Exchange rate: TZS/USD – 803.34 (December 2000), 800.41 (2000), 744.76 (1999), 664.67 (1998), 612.12 (1997), 579.98 (1996).
Fiscal year: July 1-June 30.
Telecommunications Telephone lines: 127,000 (1998).
Mobile cell phones: 30,000 (1999).
Telephone system: mediocre system, but it is being upgraded; a VSAT (very low aperture terminal) system is under construction; domestic: a trunking system consisting of landlines, microwave radio relay, tropospheric scatter, and fiber optic cable; some stations are switching to digital transmission of information; international: satellite earth stations – 2 Intelsat (1 Indian Ocean and 1 Atlantic Ocean).
Broadcast stations: AM -12, FM -11, shortwave – 2 (1998).
Radio receivers: 8.8 million (1997)
Television broadcast stations: 3 (1999).
Televisions: 103,000 (1997).
Internet Country Code: tz
Internet Service Providers: 6 (2000).
Number of users: 25,000 (2000).
Transport Railways: total length: 3,569 km (1995); narrow gauge: 2,600 km (1,000 m gauge); 969 km (gauge 1.067 m); note: Tanzanian-Zambian Railways (TAZARA), which owns 1,860 km of track (with a gauge of 1,067 m) from Dar es Salaam to Kapiri Mposhi in Zambia (of which 969 km are in Tanzania and 891 km in Zambia), is not part of the “Tanzania Railway Corporation”; due to the difference in gauge, this system is not connected to the tracks of the Tanzania Railway Corporation.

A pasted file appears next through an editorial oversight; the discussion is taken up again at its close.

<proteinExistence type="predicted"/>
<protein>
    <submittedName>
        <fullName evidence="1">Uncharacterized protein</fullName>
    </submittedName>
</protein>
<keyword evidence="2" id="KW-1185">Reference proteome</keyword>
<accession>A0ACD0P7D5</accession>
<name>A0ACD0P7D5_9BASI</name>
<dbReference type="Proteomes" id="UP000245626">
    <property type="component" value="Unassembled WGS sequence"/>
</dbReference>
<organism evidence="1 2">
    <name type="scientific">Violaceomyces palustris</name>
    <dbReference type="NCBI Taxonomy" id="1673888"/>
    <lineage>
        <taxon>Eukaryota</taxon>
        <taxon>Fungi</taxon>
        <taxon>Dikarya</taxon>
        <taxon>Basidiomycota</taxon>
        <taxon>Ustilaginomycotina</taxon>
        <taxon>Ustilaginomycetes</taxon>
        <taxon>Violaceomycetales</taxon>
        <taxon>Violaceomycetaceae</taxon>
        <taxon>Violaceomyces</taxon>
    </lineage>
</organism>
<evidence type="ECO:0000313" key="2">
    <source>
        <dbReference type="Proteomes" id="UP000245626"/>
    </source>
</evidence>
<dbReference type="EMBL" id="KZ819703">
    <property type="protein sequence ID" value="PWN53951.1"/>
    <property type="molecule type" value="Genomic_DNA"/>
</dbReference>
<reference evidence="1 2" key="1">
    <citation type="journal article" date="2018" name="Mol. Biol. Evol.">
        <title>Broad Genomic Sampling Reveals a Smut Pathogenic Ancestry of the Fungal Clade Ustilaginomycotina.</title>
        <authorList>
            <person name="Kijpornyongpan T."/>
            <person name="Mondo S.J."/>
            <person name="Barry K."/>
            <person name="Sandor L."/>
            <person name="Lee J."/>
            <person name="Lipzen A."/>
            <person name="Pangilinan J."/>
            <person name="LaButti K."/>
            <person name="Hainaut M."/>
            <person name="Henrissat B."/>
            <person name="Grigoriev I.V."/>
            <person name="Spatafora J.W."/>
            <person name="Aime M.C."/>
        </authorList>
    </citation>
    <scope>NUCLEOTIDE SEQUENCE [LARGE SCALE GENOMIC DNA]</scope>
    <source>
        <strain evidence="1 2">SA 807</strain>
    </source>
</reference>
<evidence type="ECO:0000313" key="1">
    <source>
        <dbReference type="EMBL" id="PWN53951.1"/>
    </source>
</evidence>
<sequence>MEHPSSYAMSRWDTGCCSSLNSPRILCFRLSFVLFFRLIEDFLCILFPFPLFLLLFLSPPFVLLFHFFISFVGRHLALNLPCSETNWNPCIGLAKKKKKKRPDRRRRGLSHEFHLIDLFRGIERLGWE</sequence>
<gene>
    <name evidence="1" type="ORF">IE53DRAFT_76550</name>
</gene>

Roads: total length: 88,200 km; coated: 3,704 km; unpaved: 84,496 km (1996 est.)
Waterways: Lake Tanganyika, Lake Victoria, Lake Nyasa are the most important commercial arteries linking Tanzania with its lake neighbors.
Pipelines: for crude oil – 982 km.
Ports and harbors: Bukoba, Dar es Salaam, Zanzibar, Kigoma, Kilwa Masoko, Lindi, Mwanza, Mtwara, Pangani, Tanga.
Merchant fleet: total: 8 vessels (displacement of 1,000 tons or more) with a total displacement of 21,987 gross register tons / 27,121 long tons of gross tonnage; ships of different types: cargo ships – 2, cargo-passenger ships – 2, oil tankers – 2, ferries – 1, coastal passenger ships – 1 (2000 est.).
Airports: 126 (2000 est.).
Airports with paved runways: total: 11; over 3,047 m: 2; from 2438 to 3047 m:2; from 1,524 to 2,437 m: 5; from 914 to 1523 m:1; less than 914 m: 1 (2000 est.).
Airports with unpaved runways: total: 115; from 1,524 to 2,437 m: 17; from 914 to 1523 m:63; less than 914 m: 35 (2000 est.).
Branches of the armed forces: Tanzanian People’s Defense Forces (includes army, navy and air force), paramilitary police unit, militia.
Total military manpower: male 15 to 49: 8,365,337 (2001 est.).
Eligible for military service: men aged 15 to 49: 4,841,095 (2001 est.).
Number of persons reaching military age each year:
Military spending in dollar terms: $21 million (FY98-99).
Military spending as part of GDP: 0.2% (FY98-99)
International Issues International Disputes: Dispute with Malawi over the Lake Nyasa border; reconciliation of the latitudinal border with Uganda in 2000 revealed a 300-meter discrepancy in opinion about its passage.
Illicit drugs: The country’s role is growing as a transit point for heroin from Southwest and Southeast Asia and cocaine from South America destined for the European and US drug markets, as well as methaqualone from South Asia destined for consumption in South Africa.